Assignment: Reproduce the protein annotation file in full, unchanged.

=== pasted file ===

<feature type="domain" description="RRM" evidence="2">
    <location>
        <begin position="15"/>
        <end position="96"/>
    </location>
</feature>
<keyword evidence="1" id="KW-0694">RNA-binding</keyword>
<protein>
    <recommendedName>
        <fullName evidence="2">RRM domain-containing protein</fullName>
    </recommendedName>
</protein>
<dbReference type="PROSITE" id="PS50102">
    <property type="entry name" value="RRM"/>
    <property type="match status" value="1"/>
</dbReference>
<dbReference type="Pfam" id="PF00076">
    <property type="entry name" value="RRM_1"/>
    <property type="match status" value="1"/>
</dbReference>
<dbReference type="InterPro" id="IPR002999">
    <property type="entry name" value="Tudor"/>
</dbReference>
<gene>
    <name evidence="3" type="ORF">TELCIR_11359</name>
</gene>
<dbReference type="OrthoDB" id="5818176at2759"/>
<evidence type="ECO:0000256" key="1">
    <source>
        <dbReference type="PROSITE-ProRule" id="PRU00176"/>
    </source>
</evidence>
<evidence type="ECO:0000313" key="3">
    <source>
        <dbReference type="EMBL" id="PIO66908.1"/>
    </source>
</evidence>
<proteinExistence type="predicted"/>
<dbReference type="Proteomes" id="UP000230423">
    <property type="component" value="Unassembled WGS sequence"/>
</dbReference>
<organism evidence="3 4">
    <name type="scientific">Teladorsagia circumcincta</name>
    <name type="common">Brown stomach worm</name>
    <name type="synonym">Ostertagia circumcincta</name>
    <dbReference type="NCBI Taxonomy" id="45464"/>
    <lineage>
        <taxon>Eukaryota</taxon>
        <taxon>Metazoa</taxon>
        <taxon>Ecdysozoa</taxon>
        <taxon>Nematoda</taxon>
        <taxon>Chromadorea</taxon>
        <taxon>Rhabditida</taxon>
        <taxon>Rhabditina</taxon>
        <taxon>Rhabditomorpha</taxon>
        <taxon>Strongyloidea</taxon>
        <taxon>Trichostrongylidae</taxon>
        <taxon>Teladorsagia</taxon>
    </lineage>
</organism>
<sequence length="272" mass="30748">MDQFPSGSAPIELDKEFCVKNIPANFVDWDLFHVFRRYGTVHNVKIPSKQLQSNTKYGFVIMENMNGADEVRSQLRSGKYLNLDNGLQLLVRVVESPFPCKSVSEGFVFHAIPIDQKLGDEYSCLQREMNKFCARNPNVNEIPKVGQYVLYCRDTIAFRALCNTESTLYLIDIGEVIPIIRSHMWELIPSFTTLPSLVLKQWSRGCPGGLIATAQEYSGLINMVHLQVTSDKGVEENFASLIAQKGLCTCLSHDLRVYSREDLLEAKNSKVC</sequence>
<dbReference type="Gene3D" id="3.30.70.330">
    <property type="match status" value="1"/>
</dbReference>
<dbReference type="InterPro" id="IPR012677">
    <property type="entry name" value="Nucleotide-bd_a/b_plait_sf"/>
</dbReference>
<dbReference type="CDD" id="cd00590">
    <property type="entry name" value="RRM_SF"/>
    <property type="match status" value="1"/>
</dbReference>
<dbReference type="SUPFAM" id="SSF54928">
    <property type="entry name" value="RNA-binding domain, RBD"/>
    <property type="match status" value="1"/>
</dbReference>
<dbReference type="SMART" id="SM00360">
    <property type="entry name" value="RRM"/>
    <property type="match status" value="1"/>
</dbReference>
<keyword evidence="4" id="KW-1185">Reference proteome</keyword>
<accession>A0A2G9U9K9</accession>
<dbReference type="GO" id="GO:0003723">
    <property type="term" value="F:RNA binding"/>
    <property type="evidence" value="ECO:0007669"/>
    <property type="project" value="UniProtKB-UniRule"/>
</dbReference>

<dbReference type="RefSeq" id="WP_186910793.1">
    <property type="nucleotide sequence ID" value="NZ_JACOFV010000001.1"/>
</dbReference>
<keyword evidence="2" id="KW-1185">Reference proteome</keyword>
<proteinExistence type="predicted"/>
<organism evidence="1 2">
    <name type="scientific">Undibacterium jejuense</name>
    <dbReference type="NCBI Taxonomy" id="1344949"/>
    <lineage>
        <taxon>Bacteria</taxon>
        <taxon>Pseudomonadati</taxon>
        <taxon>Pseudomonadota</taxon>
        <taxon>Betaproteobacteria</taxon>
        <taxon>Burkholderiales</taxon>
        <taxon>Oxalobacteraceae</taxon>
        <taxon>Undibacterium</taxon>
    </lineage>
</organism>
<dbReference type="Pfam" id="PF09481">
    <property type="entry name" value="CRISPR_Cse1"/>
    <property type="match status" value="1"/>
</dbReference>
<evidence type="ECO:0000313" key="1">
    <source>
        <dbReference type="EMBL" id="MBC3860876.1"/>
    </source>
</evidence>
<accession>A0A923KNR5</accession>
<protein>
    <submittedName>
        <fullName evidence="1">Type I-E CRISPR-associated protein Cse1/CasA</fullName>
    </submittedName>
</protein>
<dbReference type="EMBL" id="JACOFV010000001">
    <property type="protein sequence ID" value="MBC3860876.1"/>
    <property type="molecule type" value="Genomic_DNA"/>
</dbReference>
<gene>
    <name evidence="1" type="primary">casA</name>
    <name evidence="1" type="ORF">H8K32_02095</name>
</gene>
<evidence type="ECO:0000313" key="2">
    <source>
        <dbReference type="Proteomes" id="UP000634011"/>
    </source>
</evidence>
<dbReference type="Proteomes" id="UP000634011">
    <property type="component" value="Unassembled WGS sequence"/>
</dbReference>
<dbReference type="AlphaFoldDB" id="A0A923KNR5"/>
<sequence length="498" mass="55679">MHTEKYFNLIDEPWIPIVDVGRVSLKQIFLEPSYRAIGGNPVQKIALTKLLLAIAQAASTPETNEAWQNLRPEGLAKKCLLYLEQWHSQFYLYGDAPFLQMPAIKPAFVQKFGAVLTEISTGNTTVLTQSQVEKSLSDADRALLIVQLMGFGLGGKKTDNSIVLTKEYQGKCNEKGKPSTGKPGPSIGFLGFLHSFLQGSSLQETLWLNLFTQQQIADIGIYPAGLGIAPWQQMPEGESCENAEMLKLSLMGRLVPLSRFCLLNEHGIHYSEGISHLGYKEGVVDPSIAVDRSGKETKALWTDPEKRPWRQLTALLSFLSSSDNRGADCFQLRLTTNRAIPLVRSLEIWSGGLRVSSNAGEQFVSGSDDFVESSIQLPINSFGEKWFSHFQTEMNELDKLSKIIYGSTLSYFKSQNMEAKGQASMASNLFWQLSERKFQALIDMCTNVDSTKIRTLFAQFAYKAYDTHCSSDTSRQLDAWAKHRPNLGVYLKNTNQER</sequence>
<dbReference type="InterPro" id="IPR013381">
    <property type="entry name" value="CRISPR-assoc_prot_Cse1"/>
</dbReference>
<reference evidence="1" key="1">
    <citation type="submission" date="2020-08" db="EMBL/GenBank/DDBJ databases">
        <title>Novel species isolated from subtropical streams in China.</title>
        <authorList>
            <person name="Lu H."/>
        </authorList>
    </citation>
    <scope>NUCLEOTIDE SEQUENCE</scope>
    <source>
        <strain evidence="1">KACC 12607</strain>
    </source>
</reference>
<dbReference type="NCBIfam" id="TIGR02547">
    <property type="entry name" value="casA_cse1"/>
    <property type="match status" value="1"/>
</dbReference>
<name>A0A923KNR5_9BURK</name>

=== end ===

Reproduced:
<feature type="domain" description="RRM" evidence="2">
    <location>
        <begin position="15"/>
        <end position="96"/>
    </location>
</feature>
<keyword evidence="1" id="KW-0694">RNA-binding</keyword>
<protein>
    <recommendedName>
        <fullName evidence="2">RRM domain-containing protein</fullName>
    </recommendedName>
</protein>
<dbReference type="PROSITE" id="PS50102">
    <property type="entry name" value="RRM"/>
    <property type="match status" value="1"/>
</dbReference>
<dbReference type="Pfam" id="PF00076">
    <property type="entry name" value="RRM_1"/>
    <property type="match status" value="1"/>
</dbReference>
<dbReference type="InterPro" id="IPR002999">
    <property type="entry name" value="Tudor"/>
</dbReference>
<gene>
    <name evidence="3" type="ORF">TELCIR_11359</name>
</gene>
<dbReference type="OrthoDB" id="5818176at2759"/>
<evidence type="ECO:0000256" key="1">
    <source>
        <dbReference type="PROSITE-ProRule" id="PRU00176"/>
    </source>
</evidence>
<evidence type="ECO:0000313" key="3">
    <source>
        <dbReference type="EMBL" id="PIO66908.1"/>
    </source>
</evidence>
<proteinExistence type="predicted"/>
<dbReference type="Proteomes" id="UP000230423">
    <property type="component" value="Unassembled WGS sequence"/>
</dbReference>
<organism evidence="3 4">
    <name type="scientific">Teladorsagia circumcincta</name>
    <name type="common">Brown stomach worm</name>
    <name type="synonym">Ostertagia circumcincta</name>
    <dbReference type="NCBI Taxonomy" id="45464"/>
    <lineage>
        <taxon>Eukaryota</taxon>
        <taxon>Metazoa</taxon>
        <taxon>Ecdysozoa</taxon>
        <taxon>Nematoda</taxon>
        <taxon>Chromadorea</taxon>
        <taxon>Rhabditida</taxon>
        <taxon>Rhabditina</taxon>
        <taxon>Rhabditomorpha</taxon>
        <taxon>Strongyloidea</taxon>
        <taxon>Trichostrongylidae</taxon>
        <taxon>Teladorsagia</taxon>
    </lineage>
</organism>
<sequence length="272" mass="30748">MDQFPSGSAPIELDKEFCVKNIPANFVDWDLFHVFRRYGTVHNVKIPSKQLQSNTKYGFVIMENMNGADEVRSQLRSGKYLNLDNGLQLLVRVVESPFPCKSVSEGFVFHAIPIDQKLGDEYSCLQREMNKFCARNPNVNEIPKVGQYVLYCRDTIAFRALCNTESTLYLIDIGEVIPIIRSHMWELIPSFTTLPSLVLKQWSRGCPGGLIATAQEYSGLINMVHLQVTSDKGVEENFASLIAQKGLCTCLSHDLRVYSREDLLEAKNSKVC</sequence>
<dbReference type="Gene3D" id="3.30.70.330">
    <property type="match status" value="1"/>
</dbReference>
<dbReference type="InterPro" id="IPR012677">
    <property type="entry name" value="Nucleotide-bd_a/b_plait_sf"/>
</dbReference>
<dbReference type="CDD" id="cd00590">
    <property type="entry name" value="RRM_SF"/>
    <property type="match status" value="1"/>
</dbReference>
<dbReference type="SUPFAM" id="SSF54928">
    <property type="entry name" value="RNA-binding domain, RBD"/>
    <property type="match status" value="1"/>
</dbReference>
<dbReference type="SMART" id="SM00360">
    <property type="entry name" value="RRM"/>
    <property type="match status" value="1"/>
</dbReference>
<keyword evidence="4" id="KW-1185">Reference proteome</keyword>
<accession>A0A2G9U9K9</accession>
<dbReference type="GO" id="GO:0003723">
    <property type="term" value="F:RNA binding"/>
    <property type="evidence" value="ECO:0007669"/>
    <property type="project" value="UniProtKB-UniRule"/>
</dbReference>

<dbReference type="RefSeq" id="WP_186910793.1">
    <property type="nucleotide sequence ID" value="NZ_JACOFV010000001.1"/>
</dbReference>
<keyword evidence="2" id="KW-1185">Reference proteome</keyword>
<proteinExistence type="predicted"/>
<organism evidence="1 2">
    <name type="scientific">Undibacterium jejuense</name>
    <dbReference type="NCBI Taxonomy" id="1344949"/>
    <lineage>
        <taxon>Bacteria</taxon>
        <taxon>Pseudomonadati</taxon>
        <taxon>Pseudomonadota</taxon>
        <taxon>Betaproteobacteria</taxon>
        <taxon>Burkholderiales</taxon>
        <taxon>Oxalobacteraceae</taxon>
        <taxon>Undibacterium</taxon>
    </lineage>
</organism>
<dbReference type="Pfam" id="PF09481">
    <property type="entry name" value="CRISPR_Cse1"/>
    <property type="match status" value="1"/>
</dbReference>
<evidence type="ECO:0000313" key="1">
    <source>
        <dbReference type="EMBL" id="MBC3860876.1"/>
    </source>
</evidence>
<accession>A0A923KNR5</accession>
<protein>
    <submittedName>
        <fullName evidence="1">Type I-E CRISPR-associated protein Cse1/CasA</fullName>
    </submittedName>
</protein>
<dbReference type="EMBL" id="JACOFV010000001">
    <property type="protein sequence ID" value="MBC3860876.1"/>
    <property type="molecule type" value="Genomic_DNA"/>
</dbReference>
<gene>
    <name evidence="1" type="primary">casA</name>
    <name evidence="1" type="ORF">H8K32_02095</name>
</gene>
<evidence type="ECO:0000313" key="2">
    <source>
        <dbReference type="Proteomes" id="UP000634011"/>
    </source>
</evidence>
<dbReference type="Proteomes" id="UP000634011">
    <property type="component" value="Unassembled WGS sequence"/>
</dbReference>
<dbReference type="AlphaFoldDB" id="A0A923KNR5"/>
<sequence length="498" mass="55679">MHTEKYFNLIDEPWIPIVDVGRVSLKQIFLEPSYRAIGGNPVQKIALTKLLLAIAQAASTPETNEAWQNLRPEGLAKKCLLYLEQWHSQFYLYGDAPFLQMPAIKPAFVQKFGAVLTEISTGNTTVLTQSQVEKSLSDADRALLIVQLMGFGLGGKKTDNSIVLTKEYQGKCNEKGKPSTGKPGPSIGFLGFLHSFLQGSSLQETLWLNLFTQQQIADIGIYPAGLGIAPWQQMPEGESCENAEMLKLSLMGRLVPLSRFCLLNEHGIHYSEGISHLGYKEGVVDPSIAVDRSGKETKALWTDPEKRPWRQLTALLSFLSSSDNRGADCFQLRLTTNRAIPLVRSLEIWSGGLRVSSNAGEQFVSGSDDFVESSIQLPINSFGEKWFSHFQTEMNELDKLSKIIYGSTLSYFKSQNMEAKGQASMASNLFWQLSERKFQALIDMCTNVDSTKIRTLFAQFAYKAYDTHCSSDTSRQLDAWAKHRPNLGVYLKNTNQER</sequence>
<dbReference type="InterPro" id="IPR013381">
    <property type="entry name" value="CRISPR-assoc_prot_Cse1"/>
</dbReference>
<reference evidence="1" key="1">
    <citation type="submission" date="2020-08" db="EMBL/GenBank/DDBJ databases">
        <title>Novel species isolated from subtropical streams in China.</title>
        <authorList>
            <person name="Lu H."/>
        </authorList>
    </citation>
    <scope>NUCLEOTIDE SEQUENCE</scope>
    <source>
        <strain evidence="1">KACC 12607</strain>
    </source>
</reference>
<dbReference type="NCBIfam" id="TIGR02547">
    <property type="entry name" value="casA_cse1"/>
    <property type="match status" value="1"/>
</dbReference>
<name>A0A923KNR5_9BURK</name>